The hedging was there to state that I could find no examples where the term "drug dealer" meant anyone except a clandestine seller of drugs, but if I didn't say "almost" then there would be the possibility that someone could find a single such usage. In reality, I don't think anyone uses the term "drug dealer" to mean anything except illegal dealer of drugs (either sales of outright illegal drugs or illegal sales of otherwise legal drugs). There are terms for people who legally deal in pharmaceuticals. Drug dealer just isn't one of them. At all. If the word "almost" bothers you, then ignore it. No one who uses the term "drug dealer" means some person with a legal job selling pharmaceuticals either in stores or to stores. If you're claiming otherwise, it would be helpful to provide a citation showing the use of the term you're claiming it has. --Jayron32 06:14, 29 January 2013 (UTC)
I can think of one exception. My dad used to be in the medical profession, and when a woman he had known as a sales rep for a drug company stood for a local election, he took great delight in telling people "she used to be my drug dealer". --Nicknack009 (talk) 09:35, 29 January 2013 (UTC)
Well, the fact that he took "great delight" shows that he was having fun with the usage of the word. That is, he knew the meaning of "drug dealer", and the humor in his usage was in using it in a slightly subversive way by referring to the sales rep for the drug company as such. The very existence of said humor shows the understood meaning of the term. --Jayron32 14:07, 29 January 2013 (UTC)
Exactly. --Nicknack009 (talk) 15:28, 29 January 2013 (UTC)
You are equivocating, failing to distinguish between meaning and connotation. Drug dealer means someone who sells drugs. It has the connotation of on the black market, which the terms for licensed professionals do not. μηδείς (talk) 19:29, 29 January 2013 (UTC)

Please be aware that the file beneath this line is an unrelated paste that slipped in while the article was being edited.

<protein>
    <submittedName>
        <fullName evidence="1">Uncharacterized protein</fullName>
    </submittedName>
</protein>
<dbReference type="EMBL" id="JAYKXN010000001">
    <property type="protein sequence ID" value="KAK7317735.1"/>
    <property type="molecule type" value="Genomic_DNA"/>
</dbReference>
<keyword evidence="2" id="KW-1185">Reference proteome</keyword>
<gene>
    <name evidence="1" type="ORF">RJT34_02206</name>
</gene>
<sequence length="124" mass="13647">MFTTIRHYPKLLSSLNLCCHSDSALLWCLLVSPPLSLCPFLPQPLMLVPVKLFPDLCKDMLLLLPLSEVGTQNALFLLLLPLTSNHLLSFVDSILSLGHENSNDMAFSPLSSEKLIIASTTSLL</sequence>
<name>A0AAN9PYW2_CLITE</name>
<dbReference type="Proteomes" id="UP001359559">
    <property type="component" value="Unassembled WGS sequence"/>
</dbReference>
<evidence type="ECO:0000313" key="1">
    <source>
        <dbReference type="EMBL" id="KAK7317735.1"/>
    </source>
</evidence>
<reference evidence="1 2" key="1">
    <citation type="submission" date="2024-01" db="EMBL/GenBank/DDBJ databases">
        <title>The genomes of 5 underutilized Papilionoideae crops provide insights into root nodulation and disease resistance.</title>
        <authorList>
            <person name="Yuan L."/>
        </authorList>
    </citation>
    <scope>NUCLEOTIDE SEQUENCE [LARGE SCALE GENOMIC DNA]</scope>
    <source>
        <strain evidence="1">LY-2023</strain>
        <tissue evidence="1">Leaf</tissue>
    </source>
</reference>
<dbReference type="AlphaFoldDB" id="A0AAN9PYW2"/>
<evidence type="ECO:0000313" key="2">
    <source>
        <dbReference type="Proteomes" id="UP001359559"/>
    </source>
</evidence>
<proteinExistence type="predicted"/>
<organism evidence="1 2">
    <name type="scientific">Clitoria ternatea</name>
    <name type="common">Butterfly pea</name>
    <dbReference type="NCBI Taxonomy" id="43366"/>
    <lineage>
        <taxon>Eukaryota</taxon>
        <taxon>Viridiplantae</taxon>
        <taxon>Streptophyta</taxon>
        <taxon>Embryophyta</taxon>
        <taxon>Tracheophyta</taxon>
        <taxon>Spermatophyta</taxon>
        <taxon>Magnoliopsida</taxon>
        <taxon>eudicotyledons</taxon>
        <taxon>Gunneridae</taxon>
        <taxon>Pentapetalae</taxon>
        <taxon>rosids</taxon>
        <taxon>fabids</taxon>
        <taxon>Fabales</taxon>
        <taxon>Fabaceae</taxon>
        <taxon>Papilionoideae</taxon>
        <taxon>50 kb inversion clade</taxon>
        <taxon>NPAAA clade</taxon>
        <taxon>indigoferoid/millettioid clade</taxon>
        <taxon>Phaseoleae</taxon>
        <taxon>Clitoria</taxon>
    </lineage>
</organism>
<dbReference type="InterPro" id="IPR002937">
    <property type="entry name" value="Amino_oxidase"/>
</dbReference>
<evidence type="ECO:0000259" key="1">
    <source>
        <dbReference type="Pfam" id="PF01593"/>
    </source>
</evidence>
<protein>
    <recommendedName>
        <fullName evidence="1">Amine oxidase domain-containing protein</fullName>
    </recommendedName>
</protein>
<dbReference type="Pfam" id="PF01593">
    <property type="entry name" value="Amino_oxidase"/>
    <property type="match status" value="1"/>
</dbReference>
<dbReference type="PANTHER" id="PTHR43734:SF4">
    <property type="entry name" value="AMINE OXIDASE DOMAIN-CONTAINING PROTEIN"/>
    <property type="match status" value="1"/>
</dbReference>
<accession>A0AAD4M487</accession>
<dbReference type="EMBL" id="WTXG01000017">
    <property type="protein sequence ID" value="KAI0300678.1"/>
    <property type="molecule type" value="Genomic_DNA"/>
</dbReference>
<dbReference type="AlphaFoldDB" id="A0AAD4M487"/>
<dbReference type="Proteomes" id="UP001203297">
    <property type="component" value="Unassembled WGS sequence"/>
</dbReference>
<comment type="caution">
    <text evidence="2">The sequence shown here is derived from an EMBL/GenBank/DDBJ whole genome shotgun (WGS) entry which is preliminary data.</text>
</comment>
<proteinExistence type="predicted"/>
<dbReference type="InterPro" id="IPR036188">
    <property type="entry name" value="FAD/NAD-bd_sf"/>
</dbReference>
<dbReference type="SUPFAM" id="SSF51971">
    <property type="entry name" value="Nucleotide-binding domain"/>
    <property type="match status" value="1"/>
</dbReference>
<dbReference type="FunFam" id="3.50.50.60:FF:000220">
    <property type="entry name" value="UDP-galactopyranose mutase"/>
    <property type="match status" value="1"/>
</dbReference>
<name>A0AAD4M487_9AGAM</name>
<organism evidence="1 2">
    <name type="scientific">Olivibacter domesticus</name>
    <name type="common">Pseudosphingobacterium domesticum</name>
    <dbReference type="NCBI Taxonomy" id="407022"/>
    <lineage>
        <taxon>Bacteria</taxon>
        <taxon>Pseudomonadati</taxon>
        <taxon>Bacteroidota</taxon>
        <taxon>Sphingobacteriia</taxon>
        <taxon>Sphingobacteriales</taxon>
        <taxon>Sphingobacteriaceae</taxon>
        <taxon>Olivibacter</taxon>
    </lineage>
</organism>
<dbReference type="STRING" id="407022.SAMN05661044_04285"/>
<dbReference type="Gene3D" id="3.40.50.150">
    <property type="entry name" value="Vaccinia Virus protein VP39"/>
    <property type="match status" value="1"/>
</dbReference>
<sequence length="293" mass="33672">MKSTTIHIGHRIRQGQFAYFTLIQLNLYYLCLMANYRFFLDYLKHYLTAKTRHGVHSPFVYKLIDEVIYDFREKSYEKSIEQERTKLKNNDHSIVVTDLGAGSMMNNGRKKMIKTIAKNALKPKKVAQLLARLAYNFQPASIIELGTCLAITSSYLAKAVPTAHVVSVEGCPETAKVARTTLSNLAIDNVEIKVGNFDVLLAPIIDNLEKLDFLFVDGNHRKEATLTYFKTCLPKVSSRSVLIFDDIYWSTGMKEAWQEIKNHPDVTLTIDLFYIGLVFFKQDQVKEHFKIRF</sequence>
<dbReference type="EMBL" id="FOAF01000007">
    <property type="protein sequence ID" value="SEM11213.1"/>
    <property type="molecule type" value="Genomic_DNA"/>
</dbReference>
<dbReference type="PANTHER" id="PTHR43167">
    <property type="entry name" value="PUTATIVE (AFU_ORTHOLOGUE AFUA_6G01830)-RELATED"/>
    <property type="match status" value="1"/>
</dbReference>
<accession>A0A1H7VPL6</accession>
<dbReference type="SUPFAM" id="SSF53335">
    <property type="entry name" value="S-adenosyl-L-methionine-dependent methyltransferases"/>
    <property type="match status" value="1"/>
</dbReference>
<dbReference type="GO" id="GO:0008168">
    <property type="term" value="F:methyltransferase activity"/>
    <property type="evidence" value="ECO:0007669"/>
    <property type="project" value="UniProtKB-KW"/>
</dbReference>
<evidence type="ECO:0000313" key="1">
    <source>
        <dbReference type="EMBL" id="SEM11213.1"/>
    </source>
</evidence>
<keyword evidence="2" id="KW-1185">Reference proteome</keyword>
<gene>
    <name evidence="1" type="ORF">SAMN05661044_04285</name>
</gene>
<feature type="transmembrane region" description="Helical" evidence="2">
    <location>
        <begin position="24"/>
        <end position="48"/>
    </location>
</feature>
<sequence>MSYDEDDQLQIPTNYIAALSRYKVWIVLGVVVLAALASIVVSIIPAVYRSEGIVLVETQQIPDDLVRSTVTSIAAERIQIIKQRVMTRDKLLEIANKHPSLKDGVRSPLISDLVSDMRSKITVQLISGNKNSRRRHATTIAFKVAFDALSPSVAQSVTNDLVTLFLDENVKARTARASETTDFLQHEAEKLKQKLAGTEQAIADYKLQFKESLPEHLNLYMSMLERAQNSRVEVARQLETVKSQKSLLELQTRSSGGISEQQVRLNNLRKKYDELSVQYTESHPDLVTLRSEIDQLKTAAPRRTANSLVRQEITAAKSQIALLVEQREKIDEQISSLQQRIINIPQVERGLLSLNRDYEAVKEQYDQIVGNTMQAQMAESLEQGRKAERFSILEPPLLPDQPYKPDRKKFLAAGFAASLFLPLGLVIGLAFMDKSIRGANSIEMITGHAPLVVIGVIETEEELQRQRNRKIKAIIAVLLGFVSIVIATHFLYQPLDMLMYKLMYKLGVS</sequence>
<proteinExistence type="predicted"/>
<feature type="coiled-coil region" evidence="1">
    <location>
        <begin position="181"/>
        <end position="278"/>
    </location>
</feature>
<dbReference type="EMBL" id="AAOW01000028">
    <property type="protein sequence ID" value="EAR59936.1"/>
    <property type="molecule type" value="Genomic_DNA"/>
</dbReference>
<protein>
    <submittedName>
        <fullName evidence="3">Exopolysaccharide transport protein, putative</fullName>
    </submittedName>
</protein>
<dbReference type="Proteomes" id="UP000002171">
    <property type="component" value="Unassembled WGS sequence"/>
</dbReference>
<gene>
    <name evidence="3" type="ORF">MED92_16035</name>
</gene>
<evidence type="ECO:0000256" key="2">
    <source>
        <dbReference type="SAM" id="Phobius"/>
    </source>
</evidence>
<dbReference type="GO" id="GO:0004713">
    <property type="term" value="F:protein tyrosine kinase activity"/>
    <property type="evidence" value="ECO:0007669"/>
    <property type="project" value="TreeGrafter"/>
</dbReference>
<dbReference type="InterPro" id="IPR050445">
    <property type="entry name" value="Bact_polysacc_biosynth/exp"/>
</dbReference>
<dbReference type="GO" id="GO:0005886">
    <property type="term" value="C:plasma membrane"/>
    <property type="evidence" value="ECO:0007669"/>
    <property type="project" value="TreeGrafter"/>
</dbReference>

In British English, "druggist" is really only known as a US import, "apothecary" is archaic, "pharmacist" is the normal relatively formal word, and the everyday word is "chemist". --ColinFine (talk) 00:13, 29 January 2013 (UTC)
So what do you call chemists, then? --Trovatore (talk) 05:23, 29 January 2013 (UTC)
We usually use a descriptor: industrial chemist, analytical chemist, etc. "Chemist" by itself, absent any particular context, means a pharmacist. -- Jack of Oz [Talk] 05:26, 29 January 2013 (UTC)
Whereas pharmacist without any further context means someone who practices pharmacism. μηδείς (talk) 05:33, 29 January 2013 (UTC)
Right. And a druggist practises druggism. -- Jack of Oz [Talk] 09:57, 29 January 2013 (UTC)
And an orgast stands on a street corner. KägeTorä - (影虎) (TALK) 13:53, 29 January 2013 (UTC)
These revelations are superb. I must go and re-examine the language through a new prism. I may now be described as a prist. Maybe I'll advocate a schism between the old and the new, and that will make me a schist. Anyone who wants to assist me in this noble work will be practising assism. Very fitting. -- Jack of Oz [Talk] 18:36, 29 January 2013 (UTC)
That, unfortunately, will probably not happen, since prist, schist, and assism are not widely known or accepted words used in that context. Those words may be called neologisms of the English language. Whether they would become marketable or usable is a question of debate and not for this reference desk. (talk) 19:54, 29 January 2013 (UTC)
And double pooh to you, too. -- Jack of Oz [Talk] 22:23, 29 January 2013 (UTC)
Marketing such words would simply be 'opportunism', and the community of people involved in 'linguism' may not be pleased. However, you could get away with a light sentence by be called a 'colloquialist'. KägeTorä - (影虎) (TALK) 20:51, 29 January 2013 (UTC)